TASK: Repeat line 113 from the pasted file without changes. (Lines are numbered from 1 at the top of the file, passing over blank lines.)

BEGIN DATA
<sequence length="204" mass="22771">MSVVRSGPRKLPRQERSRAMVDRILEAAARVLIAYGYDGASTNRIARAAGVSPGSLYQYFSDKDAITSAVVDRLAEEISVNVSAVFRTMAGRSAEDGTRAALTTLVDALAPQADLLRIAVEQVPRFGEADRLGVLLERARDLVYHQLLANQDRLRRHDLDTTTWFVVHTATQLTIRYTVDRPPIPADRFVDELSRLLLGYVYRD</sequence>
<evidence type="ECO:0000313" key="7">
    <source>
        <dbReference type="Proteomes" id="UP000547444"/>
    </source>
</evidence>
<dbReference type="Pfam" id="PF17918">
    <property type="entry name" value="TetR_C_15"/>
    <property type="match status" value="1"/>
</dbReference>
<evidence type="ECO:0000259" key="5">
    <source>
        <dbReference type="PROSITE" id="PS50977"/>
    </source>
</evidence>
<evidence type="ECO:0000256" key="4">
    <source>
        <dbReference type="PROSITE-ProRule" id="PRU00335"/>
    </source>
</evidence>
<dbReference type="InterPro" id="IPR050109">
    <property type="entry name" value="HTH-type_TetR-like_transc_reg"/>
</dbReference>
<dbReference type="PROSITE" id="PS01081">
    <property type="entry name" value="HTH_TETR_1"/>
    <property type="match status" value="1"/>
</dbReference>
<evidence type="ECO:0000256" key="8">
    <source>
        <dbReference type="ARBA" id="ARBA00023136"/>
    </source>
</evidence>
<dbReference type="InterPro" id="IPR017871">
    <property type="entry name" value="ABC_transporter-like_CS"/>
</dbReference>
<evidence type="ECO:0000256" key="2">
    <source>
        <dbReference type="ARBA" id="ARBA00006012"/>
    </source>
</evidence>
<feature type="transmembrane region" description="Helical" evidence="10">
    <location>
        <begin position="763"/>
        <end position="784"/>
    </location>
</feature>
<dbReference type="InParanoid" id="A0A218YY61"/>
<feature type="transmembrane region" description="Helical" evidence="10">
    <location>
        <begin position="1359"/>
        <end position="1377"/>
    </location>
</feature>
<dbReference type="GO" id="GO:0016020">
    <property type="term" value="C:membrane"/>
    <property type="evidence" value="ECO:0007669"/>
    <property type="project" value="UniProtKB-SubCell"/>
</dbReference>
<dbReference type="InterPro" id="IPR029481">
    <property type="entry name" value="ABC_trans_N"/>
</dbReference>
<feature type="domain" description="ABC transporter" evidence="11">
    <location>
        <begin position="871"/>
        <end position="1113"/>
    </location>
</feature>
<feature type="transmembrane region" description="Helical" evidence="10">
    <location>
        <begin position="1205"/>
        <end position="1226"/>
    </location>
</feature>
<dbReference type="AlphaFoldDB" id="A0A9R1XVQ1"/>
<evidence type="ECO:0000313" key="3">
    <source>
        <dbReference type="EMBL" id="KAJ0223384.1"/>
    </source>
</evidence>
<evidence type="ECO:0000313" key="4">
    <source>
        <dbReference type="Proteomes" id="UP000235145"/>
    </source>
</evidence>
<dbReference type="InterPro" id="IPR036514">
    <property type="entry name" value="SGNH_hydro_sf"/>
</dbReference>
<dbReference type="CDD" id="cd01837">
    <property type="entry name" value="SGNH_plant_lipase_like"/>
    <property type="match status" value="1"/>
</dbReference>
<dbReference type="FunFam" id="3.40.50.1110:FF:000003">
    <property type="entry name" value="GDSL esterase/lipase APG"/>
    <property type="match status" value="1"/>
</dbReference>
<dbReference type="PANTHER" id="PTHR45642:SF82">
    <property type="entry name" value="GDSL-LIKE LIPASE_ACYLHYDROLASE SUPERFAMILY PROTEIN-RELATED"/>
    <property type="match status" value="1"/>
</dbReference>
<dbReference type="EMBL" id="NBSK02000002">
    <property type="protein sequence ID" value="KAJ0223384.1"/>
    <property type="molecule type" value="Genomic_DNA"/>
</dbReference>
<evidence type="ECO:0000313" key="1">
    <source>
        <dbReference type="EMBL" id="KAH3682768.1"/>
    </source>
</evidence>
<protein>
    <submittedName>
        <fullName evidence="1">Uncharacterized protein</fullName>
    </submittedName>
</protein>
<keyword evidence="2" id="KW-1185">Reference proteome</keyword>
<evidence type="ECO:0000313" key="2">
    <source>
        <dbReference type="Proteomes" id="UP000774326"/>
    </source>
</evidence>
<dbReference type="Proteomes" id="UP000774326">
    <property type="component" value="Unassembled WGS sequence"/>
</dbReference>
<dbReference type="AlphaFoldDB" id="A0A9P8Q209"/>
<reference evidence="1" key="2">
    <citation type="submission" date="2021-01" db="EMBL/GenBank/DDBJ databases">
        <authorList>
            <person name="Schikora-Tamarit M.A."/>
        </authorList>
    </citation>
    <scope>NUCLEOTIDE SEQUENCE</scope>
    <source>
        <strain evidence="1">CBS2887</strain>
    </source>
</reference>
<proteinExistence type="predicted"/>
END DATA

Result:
</protein>